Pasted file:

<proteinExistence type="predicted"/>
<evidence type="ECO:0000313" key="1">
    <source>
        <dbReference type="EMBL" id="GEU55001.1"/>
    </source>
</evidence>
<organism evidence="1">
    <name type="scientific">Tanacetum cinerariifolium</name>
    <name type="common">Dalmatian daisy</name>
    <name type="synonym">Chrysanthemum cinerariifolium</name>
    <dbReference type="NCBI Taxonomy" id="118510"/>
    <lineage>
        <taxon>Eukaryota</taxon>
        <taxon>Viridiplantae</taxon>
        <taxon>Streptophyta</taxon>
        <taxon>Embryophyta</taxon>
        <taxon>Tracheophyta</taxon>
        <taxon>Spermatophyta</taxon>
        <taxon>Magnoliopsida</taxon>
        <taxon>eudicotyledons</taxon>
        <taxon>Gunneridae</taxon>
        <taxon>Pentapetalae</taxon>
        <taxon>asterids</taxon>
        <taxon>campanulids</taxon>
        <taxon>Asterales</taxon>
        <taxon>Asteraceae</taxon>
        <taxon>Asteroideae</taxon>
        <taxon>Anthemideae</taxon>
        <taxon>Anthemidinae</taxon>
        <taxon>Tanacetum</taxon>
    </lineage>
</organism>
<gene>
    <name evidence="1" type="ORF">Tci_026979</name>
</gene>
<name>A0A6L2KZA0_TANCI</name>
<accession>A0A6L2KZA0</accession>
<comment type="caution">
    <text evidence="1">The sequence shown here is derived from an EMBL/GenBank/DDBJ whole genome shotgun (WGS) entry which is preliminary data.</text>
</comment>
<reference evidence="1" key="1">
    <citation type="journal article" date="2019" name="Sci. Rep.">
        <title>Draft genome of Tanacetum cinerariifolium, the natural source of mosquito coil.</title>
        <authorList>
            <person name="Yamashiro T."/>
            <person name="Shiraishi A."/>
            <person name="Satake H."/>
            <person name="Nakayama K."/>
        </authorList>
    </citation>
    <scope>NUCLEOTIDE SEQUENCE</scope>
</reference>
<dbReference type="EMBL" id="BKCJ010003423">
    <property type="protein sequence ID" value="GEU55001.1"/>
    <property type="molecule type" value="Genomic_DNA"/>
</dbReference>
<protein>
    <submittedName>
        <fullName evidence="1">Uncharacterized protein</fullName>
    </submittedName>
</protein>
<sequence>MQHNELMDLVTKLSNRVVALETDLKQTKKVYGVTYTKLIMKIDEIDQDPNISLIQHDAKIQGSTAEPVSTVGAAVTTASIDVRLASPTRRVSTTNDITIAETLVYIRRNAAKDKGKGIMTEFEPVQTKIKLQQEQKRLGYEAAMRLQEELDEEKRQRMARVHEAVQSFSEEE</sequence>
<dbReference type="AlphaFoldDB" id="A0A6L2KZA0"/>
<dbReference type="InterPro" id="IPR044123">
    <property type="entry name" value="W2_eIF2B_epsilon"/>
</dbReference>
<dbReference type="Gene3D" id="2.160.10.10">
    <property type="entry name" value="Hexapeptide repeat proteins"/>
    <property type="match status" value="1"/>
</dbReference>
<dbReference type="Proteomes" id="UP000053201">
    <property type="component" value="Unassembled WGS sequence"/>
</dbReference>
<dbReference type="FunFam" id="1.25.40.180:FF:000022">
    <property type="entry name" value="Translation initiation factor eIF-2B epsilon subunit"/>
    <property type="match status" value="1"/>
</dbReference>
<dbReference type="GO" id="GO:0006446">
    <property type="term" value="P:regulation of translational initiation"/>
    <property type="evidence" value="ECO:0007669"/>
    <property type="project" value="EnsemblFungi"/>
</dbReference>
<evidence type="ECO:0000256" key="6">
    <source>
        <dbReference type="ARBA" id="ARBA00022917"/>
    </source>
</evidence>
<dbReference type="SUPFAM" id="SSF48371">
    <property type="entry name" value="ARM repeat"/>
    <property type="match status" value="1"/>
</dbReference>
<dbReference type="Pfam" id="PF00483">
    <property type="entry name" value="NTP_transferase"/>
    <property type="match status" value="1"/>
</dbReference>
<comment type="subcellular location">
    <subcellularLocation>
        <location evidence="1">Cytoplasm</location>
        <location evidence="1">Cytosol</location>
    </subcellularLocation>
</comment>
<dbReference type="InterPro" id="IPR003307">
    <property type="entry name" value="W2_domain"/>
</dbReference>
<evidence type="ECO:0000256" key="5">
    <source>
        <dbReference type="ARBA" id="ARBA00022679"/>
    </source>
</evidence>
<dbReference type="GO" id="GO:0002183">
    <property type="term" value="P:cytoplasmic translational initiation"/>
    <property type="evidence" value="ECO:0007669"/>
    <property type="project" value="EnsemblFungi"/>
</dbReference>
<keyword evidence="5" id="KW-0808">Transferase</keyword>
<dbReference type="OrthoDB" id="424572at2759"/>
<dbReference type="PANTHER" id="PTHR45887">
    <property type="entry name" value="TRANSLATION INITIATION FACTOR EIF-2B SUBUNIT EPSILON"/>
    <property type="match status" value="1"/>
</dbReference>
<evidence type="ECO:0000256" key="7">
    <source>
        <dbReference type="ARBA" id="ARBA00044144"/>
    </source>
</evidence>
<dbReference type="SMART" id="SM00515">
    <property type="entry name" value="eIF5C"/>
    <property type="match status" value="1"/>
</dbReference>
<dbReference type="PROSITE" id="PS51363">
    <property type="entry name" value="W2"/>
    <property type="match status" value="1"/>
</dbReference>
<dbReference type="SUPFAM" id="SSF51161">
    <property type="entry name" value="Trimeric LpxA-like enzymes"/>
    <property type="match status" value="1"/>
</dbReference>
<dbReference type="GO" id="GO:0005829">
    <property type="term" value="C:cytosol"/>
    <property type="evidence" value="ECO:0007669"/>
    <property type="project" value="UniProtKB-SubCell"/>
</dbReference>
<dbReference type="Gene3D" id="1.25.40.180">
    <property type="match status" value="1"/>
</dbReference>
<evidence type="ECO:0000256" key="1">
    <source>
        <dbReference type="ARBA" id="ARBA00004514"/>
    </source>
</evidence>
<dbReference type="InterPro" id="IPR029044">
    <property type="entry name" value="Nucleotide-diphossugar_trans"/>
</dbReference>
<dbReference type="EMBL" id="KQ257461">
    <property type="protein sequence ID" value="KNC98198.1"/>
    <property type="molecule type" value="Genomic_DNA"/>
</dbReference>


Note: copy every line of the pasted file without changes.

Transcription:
<proteinExistence type="predicted"/>
<evidence type="ECO:0000313" key="1">
    <source>
        <dbReference type="EMBL" id="GEU55001.1"/>
    </source>
</evidence>
<organism evidence="1">
    <name type="scientific">Tanacetum cinerariifolium</name>
    <name type="common">Dalmatian daisy</name>
    <name type="synonym">Chrysanthemum cinerariifolium</name>
    <dbReference type="NCBI Taxonomy" id="118510"/>
    <lineage>
        <taxon>Eukaryota</taxon>
        <taxon>Viridiplantae</taxon>
        <taxon>Streptophyta</taxon>
        <taxon>Embryophyta</taxon>
        <taxon>Tracheophyta</taxon>
        <taxon>Spermatophyta</taxon>
        <taxon>Magnoliopsida</taxon>
        <taxon>eudicotyledons</taxon>
        <taxon>Gunneridae</taxon>
        <taxon>Pentapetalae</taxon>
        <taxon>asterids</taxon>
        <taxon>campanulids</taxon>
        <taxon>Asterales</taxon>
        <taxon>Asteraceae</taxon>
        <taxon>Asteroideae</taxon>
        <taxon>Anthemideae</taxon>
        <taxon>Anthemidinae</taxon>
        <taxon>Tanacetum</taxon>
    </lineage>
</organism>
<gene>
    <name evidence="1" type="ORF">Tci_026979</name>
</gene>
<name>A0A6L2KZA0_TANCI</name>
<accession>A0A6L2KZA0</accession>
<comment type="caution">
    <text evidence="1">The sequence shown here is derived from an EMBL/GenBank/DDBJ whole genome shotgun (WGS) entry which is preliminary data.</text>
</comment>
<reference evidence="1" key="1">
    <citation type="journal article" date="2019" name="Sci. Rep.">
        <title>Draft genome of Tanacetum cinerariifolium, the natural source of mosquito coil.</title>
        <authorList>
            <person name="Yamashiro T."/>
            <person name="Shiraishi A."/>
            <person name="Satake H."/>
            <person name="Nakayama K."/>
        </authorList>
    </citation>
    <scope>NUCLEOTIDE SEQUENCE</scope>
</reference>
<dbReference type="EMBL" id="BKCJ010003423">
    <property type="protein sequence ID" value="GEU55001.1"/>
    <property type="molecule type" value="Genomic_DNA"/>
</dbReference>
<protein>
    <submittedName>
        <fullName evidence="1">Uncharacterized protein</fullName>
    </submittedName>
</protein>
<sequence>MQHNELMDLVTKLSNRVVALETDLKQTKKVYGVTYTKLIMKIDEIDQDPNISLIQHDAKIQGSTAEPVSTVGAAVTTASIDVRLASPTRRVSTTNDITIAETLVYIRRNAAKDKGKGIMTEFEPVQTKIKLQQEQKRLGYEAAMRLQEELDEEKRQRMARVHEAVQSFSEEE</sequence>
<dbReference type="AlphaFoldDB" id="A0A6L2KZA0"/>
<dbReference type="InterPro" id="IPR044123">
    <property type="entry name" value="W2_eIF2B_epsilon"/>
</dbReference>
<dbReference type="Gene3D" id="2.160.10.10">
    <property type="entry name" value="Hexapeptide repeat proteins"/>
    <property type="match status" value="1"/>
</dbReference>
<dbReference type="Proteomes" id="UP000053201">
    <property type="component" value="Unassembled WGS sequence"/>
</dbReference>
<dbReference type="FunFam" id="1.25.40.180:FF:000022">
    <property type="entry name" value="Translation initiation factor eIF-2B epsilon subunit"/>
    <property type="match status" value="1"/>
</dbReference>
<dbReference type="GO" id="GO:0006446">
    <property type="term" value="P:regulation of translational initiation"/>
    <property type="evidence" value="ECO:0007669"/>
    <property type="project" value="EnsemblFungi"/>
</dbReference>
<evidence type="ECO:0000256" key="6">
    <source>
        <dbReference type="ARBA" id="ARBA00022917"/>
    </source>
</evidence>
<dbReference type="SUPFAM" id="SSF48371">
    <property type="entry name" value="ARM repeat"/>
    <property type="match status" value="1"/>
</dbReference>
<dbReference type="Pfam" id="PF00483">
    <property type="entry name" value="NTP_transferase"/>
    <property type="match status" value="1"/>
</dbReference>
<comment type="subcellular location">
    <subcellularLocation>
        <location evidence="1">Cytoplasm</location>
        <location evidence="1">Cytosol</location>
    </subcellularLocation>
</comment>
<dbReference type="InterPro" id="IPR003307">
    <property type="entry name" value="W2_domain"/>
</dbReference>
<evidence type="ECO:0000256" key="5">
    <source>
        <dbReference type="ARBA" id="ARBA00022679"/>
    </source>
</evidence>
<dbReference type="GO" id="GO:0002183">
    <property type="term" value="P:cytoplasmic translational initiation"/>
    <property type="evidence" value="ECO:0007669"/>
    <property type="project" value="EnsemblFungi"/>
</dbReference>
<keyword evidence="5" id="KW-0808">Transferase</keyword>
<dbReference type="OrthoDB" id="424572at2759"/>
<dbReference type="PANTHER" id="PTHR45887">
    <property type="entry name" value="TRANSLATION INITIATION FACTOR EIF-2B SUBUNIT EPSILON"/>
    <property type="match status" value="1"/>
</dbReference>
<evidence type="ECO:0000256" key="7">
    <source>
        <dbReference type="ARBA" id="ARBA00044144"/>
    </source>
</evidence>
<dbReference type="SMART" id="SM00515">
    <property type="entry name" value="eIF5C"/>
    <property type="match status" value="1"/>
</dbReference>
<dbReference type="PROSITE" id="PS51363">
    <property type="entry name" value="W2"/>
    <property type="match status" value="1"/>
</dbReference>
<dbReference type="SUPFAM" id="SSF51161">
    <property type="entry name" value="Trimeric LpxA-like enzymes"/>
    <property type="match status" value="1"/>
</dbReference>
<dbReference type="GO" id="GO:0005829">
    <property type="term" value="C:cytosol"/>
    <property type="evidence" value="ECO:0007669"/>
    <property type="project" value="UniProtKB-SubCell"/>
</dbReference>
<dbReference type="Gene3D" id="1.25.40.180">
    <property type="match status" value="1"/>
</dbReference>
<evidence type="ECO:0000256" key="1">
    <source>
        <dbReference type="ARBA" id="ARBA00004514"/>
    </source>
</evidence>
<dbReference type="InterPro" id="IPR029044">
    <property type="entry name" value="Nucleotide-diphossugar_trans"/>
</dbReference>
<dbReference type="EMBL" id="KQ257461">
    <property type="protein sequence ID" value="KNC98198.1"/>
    <property type="molecule type" value="Genomic_DNA"/>
</dbReference>